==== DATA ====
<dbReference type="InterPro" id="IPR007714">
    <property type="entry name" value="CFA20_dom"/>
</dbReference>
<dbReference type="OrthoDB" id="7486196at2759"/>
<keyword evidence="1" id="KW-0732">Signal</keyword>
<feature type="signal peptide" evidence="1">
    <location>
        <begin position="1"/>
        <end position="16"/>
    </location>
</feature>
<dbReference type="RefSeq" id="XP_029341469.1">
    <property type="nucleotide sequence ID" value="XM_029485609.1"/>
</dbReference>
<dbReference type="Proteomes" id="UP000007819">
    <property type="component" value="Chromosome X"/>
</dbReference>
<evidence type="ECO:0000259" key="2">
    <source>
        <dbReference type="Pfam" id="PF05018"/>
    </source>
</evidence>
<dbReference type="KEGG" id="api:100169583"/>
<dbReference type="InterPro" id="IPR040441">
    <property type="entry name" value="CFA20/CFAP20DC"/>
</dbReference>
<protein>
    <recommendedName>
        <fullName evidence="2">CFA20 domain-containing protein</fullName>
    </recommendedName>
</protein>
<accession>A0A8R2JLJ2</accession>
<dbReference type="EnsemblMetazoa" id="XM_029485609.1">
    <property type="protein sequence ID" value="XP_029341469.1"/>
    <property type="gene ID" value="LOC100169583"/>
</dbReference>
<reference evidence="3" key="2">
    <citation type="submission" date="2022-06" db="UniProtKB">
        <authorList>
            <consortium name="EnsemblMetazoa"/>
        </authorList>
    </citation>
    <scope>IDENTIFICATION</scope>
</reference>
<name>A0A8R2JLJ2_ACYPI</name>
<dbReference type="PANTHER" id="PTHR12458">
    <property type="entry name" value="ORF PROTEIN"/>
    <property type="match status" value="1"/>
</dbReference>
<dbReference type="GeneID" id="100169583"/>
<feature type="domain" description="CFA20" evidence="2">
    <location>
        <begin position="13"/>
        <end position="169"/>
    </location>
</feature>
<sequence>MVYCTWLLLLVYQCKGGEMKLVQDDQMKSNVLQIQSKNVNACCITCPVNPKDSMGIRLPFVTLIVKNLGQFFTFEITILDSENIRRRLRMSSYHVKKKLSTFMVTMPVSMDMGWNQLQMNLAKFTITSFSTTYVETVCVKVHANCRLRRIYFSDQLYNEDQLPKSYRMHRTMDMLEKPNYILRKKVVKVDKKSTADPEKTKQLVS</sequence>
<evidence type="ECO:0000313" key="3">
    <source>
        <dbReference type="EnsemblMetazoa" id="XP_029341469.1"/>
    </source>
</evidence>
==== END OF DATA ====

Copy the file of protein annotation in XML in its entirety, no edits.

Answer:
<dbReference type="InterPro" id="IPR007714">
    <property type="entry name" value="CFA20_dom"/>
</dbReference>
<dbReference type="OrthoDB" id="7486196at2759"/>
<keyword evidence="1" id="KW-0732">Signal</keyword>
<feature type="signal peptide" evidence="1">
    <location>
        <begin position="1"/>
        <end position="16"/>
    </location>
</feature>
<dbReference type="RefSeq" id="XP_029341469.1">
    <property type="nucleotide sequence ID" value="XM_029485609.1"/>
</dbReference>
<dbReference type="Proteomes" id="UP000007819">
    <property type="component" value="Chromosome X"/>
</dbReference>
<evidence type="ECO:0000259" key="2">
    <source>
        <dbReference type="Pfam" id="PF05018"/>
    </source>
</evidence>
<dbReference type="KEGG" id="api:100169583"/>
<dbReference type="InterPro" id="IPR040441">
    <property type="entry name" value="CFA20/CFAP20DC"/>
</dbReference>
<protein>
    <recommendedName>
        <fullName evidence="2">CFA20 domain-containing protein</fullName>
    </recommendedName>
</protein>
<accession>A0A8R2JLJ2</accession>
<dbReference type="EnsemblMetazoa" id="XM_029485609.1">
    <property type="protein sequence ID" value="XP_029341469.1"/>
    <property type="gene ID" value="LOC100169583"/>
</dbReference>
<reference evidence="3" key="2">
    <citation type="submission" date="2022-06" db="UniProtKB">
        <authorList>
            <consortium name="EnsemblMetazoa"/>
        </authorList>
    </citation>
    <scope>IDENTIFICATION</scope>
</reference>
<name>A0A8R2JLJ2_ACYPI</name>
<dbReference type="PANTHER" id="PTHR12458">
    <property type="entry name" value="ORF PROTEIN"/>
    <property type="match status" value="1"/>
</dbReference>
<dbReference type="GeneID" id="100169583"/>
<feature type="domain" description="CFA20" evidence="2">
    <location>
        <begin position="13"/>
        <end position="169"/>
    </location>
</feature>
<sequence>MVYCTWLLLLVYQCKGGEMKLVQDDQMKSNVLQIQSKNVNACCITCPVNPKDSMGIRLPFVTLIVKNLGQFFTFEITILDSENIRRRLRMSSYHVKKKLSTFMVTMPVSMDMGWNQLQMNLAKFTITSFSTTYVETVCVKVHANCRLRRIYFSDQLYNEDQLPKSYRMHRTMDMLEKPNYILRKKVVKVDKKSTADPEKTKQLVS</sequence>
<evidence type="ECO:0000313" key="3">
    <source>
        <dbReference type="EnsemblMetazoa" id="XP_029341469.1"/>
    </source>
</evidence>